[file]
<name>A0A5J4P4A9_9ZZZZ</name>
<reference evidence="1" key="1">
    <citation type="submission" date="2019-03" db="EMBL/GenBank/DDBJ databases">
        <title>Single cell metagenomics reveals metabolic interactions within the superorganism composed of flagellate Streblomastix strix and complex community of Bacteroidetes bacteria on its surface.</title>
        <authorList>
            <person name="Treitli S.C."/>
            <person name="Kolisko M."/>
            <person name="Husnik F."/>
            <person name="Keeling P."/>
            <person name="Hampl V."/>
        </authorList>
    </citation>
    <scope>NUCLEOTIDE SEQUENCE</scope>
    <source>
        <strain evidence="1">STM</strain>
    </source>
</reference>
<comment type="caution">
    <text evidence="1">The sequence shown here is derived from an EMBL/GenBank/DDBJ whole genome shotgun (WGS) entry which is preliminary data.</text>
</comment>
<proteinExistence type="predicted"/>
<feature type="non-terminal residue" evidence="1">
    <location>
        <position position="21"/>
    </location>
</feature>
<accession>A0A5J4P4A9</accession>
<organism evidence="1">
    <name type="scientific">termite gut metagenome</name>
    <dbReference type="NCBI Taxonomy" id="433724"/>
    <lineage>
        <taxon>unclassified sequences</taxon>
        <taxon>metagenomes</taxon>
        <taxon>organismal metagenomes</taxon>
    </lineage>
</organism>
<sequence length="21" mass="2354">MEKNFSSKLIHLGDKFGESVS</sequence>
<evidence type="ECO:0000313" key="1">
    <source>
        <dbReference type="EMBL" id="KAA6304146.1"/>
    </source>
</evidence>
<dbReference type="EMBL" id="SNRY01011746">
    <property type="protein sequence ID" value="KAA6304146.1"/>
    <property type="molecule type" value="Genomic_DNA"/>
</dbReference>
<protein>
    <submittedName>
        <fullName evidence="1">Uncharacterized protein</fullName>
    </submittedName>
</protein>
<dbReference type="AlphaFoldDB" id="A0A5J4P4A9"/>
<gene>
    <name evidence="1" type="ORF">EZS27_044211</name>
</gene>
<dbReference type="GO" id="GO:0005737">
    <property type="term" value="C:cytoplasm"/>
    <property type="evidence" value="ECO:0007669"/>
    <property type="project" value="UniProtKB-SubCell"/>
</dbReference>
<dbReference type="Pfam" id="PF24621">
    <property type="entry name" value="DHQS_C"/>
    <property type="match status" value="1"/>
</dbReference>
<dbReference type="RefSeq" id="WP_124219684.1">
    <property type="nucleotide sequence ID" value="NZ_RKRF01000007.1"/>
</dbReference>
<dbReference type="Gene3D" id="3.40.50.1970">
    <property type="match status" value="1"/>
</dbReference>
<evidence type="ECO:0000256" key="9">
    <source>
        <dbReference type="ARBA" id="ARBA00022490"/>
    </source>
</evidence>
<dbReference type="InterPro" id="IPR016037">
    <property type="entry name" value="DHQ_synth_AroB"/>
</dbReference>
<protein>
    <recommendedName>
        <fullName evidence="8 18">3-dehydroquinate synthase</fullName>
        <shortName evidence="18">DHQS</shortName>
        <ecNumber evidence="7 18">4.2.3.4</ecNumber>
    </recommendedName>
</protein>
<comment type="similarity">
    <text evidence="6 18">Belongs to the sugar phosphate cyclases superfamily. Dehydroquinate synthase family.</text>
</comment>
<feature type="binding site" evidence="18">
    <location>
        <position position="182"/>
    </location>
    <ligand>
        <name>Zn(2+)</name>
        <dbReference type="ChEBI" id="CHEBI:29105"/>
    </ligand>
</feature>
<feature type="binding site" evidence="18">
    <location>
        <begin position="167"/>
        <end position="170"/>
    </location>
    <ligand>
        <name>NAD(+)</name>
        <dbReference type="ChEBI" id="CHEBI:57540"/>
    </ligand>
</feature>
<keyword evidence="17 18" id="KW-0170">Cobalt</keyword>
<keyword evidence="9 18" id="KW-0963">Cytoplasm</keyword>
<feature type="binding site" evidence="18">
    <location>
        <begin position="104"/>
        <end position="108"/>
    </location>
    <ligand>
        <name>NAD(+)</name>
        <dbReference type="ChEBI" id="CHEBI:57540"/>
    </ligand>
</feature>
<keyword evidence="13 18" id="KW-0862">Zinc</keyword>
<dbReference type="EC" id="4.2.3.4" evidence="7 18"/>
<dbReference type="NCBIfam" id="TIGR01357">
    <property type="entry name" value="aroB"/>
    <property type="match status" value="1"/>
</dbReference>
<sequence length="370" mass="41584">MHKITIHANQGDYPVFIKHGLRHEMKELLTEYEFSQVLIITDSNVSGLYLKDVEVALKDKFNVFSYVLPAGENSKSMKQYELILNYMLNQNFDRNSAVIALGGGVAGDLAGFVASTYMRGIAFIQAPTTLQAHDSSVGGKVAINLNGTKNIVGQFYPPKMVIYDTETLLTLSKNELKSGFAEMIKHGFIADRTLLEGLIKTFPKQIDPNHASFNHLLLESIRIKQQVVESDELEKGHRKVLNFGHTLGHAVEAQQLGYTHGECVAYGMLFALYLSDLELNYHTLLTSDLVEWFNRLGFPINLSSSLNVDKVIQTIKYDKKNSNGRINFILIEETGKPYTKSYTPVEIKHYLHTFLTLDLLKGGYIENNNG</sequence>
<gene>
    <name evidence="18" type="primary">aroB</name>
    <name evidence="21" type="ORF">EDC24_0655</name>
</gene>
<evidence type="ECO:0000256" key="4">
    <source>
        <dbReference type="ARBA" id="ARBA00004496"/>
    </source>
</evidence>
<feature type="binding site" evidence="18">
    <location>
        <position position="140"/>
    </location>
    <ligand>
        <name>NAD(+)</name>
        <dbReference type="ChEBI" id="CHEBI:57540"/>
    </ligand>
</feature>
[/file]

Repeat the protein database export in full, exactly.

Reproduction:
<name>A0A5J4P4A9_9ZZZZ</name>
<reference evidence="1" key="1">
    <citation type="submission" date="2019-03" db="EMBL/GenBank/DDBJ databases">
        <title>Single cell metagenomics reveals metabolic interactions within the superorganism composed of flagellate Streblomastix strix and complex community of Bacteroidetes bacteria on its surface.</title>
        <authorList>
            <person name="Treitli S.C."/>
            <person name="Kolisko M."/>
            <person name="Husnik F."/>
            <person name="Keeling P."/>
            <person name="Hampl V."/>
        </authorList>
    </citation>
    <scope>NUCLEOTIDE SEQUENCE</scope>
    <source>
        <strain evidence="1">STM</strain>
    </source>
</reference>
<comment type="caution">
    <text evidence="1">The sequence shown here is derived from an EMBL/GenBank/DDBJ whole genome shotgun (WGS) entry which is preliminary data.</text>
</comment>
<proteinExistence type="predicted"/>
<feature type="non-terminal residue" evidence="1">
    <location>
        <position position="21"/>
    </location>
</feature>
<accession>A0A5J4P4A9</accession>
<organism evidence="1">
    <name type="scientific">termite gut metagenome</name>
    <dbReference type="NCBI Taxonomy" id="433724"/>
    <lineage>
        <taxon>unclassified sequences</taxon>
        <taxon>metagenomes</taxon>
        <taxon>organismal metagenomes</taxon>
    </lineage>
</organism>
<sequence length="21" mass="2354">MEKNFSSKLIHLGDKFGESVS</sequence>
<evidence type="ECO:0000313" key="1">
    <source>
        <dbReference type="EMBL" id="KAA6304146.1"/>
    </source>
</evidence>
<dbReference type="EMBL" id="SNRY01011746">
    <property type="protein sequence ID" value="KAA6304146.1"/>
    <property type="molecule type" value="Genomic_DNA"/>
</dbReference>
<protein>
    <submittedName>
        <fullName evidence="1">Uncharacterized protein</fullName>
    </submittedName>
</protein>
<dbReference type="AlphaFoldDB" id="A0A5J4P4A9"/>
<gene>
    <name evidence="1" type="ORF">EZS27_044211</name>
</gene>
<dbReference type="GO" id="GO:0005737">
    <property type="term" value="C:cytoplasm"/>
    <property type="evidence" value="ECO:0007669"/>
    <property type="project" value="UniProtKB-SubCell"/>
</dbReference>
<dbReference type="Pfam" id="PF24621">
    <property type="entry name" value="DHQS_C"/>
    <property type="match status" value="1"/>
</dbReference>
<dbReference type="RefSeq" id="WP_124219684.1">
    <property type="nucleotide sequence ID" value="NZ_RKRF01000007.1"/>
</dbReference>
<dbReference type="Gene3D" id="3.40.50.1970">
    <property type="match status" value="1"/>
</dbReference>
<evidence type="ECO:0000256" key="9">
    <source>
        <dbReference type="ARBA" id="ARBA00022490"/>
    </source>
</evidence>
<dbReference type="InterPro" id="IPR016037">
    <property type="entry name" value="DHQ_synth_AroB"/>
</dbReference>
<protein>
    <recommendedName>
        <fullName evidence="8 18">3-dehydroquinate synthase</fullName>
        <shortName evidence="18">DHQS</shortName>
        <ecNumber evidence="7 18">4.2.3.4</ecNumber>
    </recommendedName>
</protein>
<comment type="similarity">
    <text evidence="6 18">Belongs to the sugar phosphate cyclases superfamily. Dehydroquinate synthase family.</text>
</comment>
<feature type="binding site" evidence="18">
    <location>
        <position position="182"/>
    </location>
    <ligand>
        <name>Zn(2+)</name>
        <dbReference type="ChEBI" id="CHEBI:29105"/>
    </ligand>
</feature>
<feature type="binding site" evidence="18">
    <location>
        <begin position="167"/>
        <end position="170"/>
    </location>
    <ligand>
        <name>NAD(+)</name>
        <dbReference type="ChEBI" id="CHEBI:57540"/>
    </ligand>
</feature>
<keyword evidence="17 18" id="KW-0170">Cobalt</keyword>
<keyword evidence="9 18" id="KW-0963">Cytoplasm</keyword>
<feature type="binding site" evidence="18">
    <location>
        <begin position="104"/>
        <end position="108"/>
    </location>
    <ligand>
        <name>NAD(+)</name>
        <dbReference type="ChEBI" id="CHEBI:57540"/>
    </ligand>
</feature>
<keyword evidence="13 18" id="KW-0862">Zinc</keyword>
<dbReference type="EC" id="4.2.3.4" evidence="7 18"/>
<dbReference type="NCBIfam" id="TIGR01357">
    <property type="entry name" value="aroB"/>
    <property type="match status" value="1"/>
</dbReference>
<sequence length="370" mass="41584">MHKITIHANQGDYPVFIKHGLRHEMKELLTEYEFSQVLIITDSNVSGLYLKDVEVALKDKFNVFSYVLPAGENSKSMKQYELILNYMLNQNFDRNSAVIALGGGVAGDLAGFVASTYMRGIAFIQAPTTLQAHDSSVGGKVAINLNGTKNIVGQFYPPKMVIYDTETLLTLSKNELKSGFAEMIKHGFIADRTLLEGLIKTFPKQIDPNHASFNHLLLESIRIKQQVVESDELEKGHRKVLNFGHTLGHAVEAQQLGYTHGECVAYGMLFALYLSDLELNYHTLLTSDLVEWFNRLGFPINLSSSLNVDKVIQTIKYDKKNSNGRINFILIEETGKPYTKSYTPVEIKHYLHTFLTLDLLKGGYIENNNG</sequence>
<gene>
    <name evidence="18" type="primary">aroB</name>
    <name evidence="21" type="ORF">EDC24_0655</name>
</gene>
<evidence type="ECO:0000256" key="4">
    <source>
        <dbReference type="ARBA" id="ARBA00004496"/>
    </source>
</evidence>
<feature type="binding site" evidence="18">
    <location>
        <position position="140"/>
    </location>
    <ligand>
        <name>NAD(+)</name>
        <dbReference type="ChEBI" id="CHEBI:57540"/>
    </ligand>
</feature>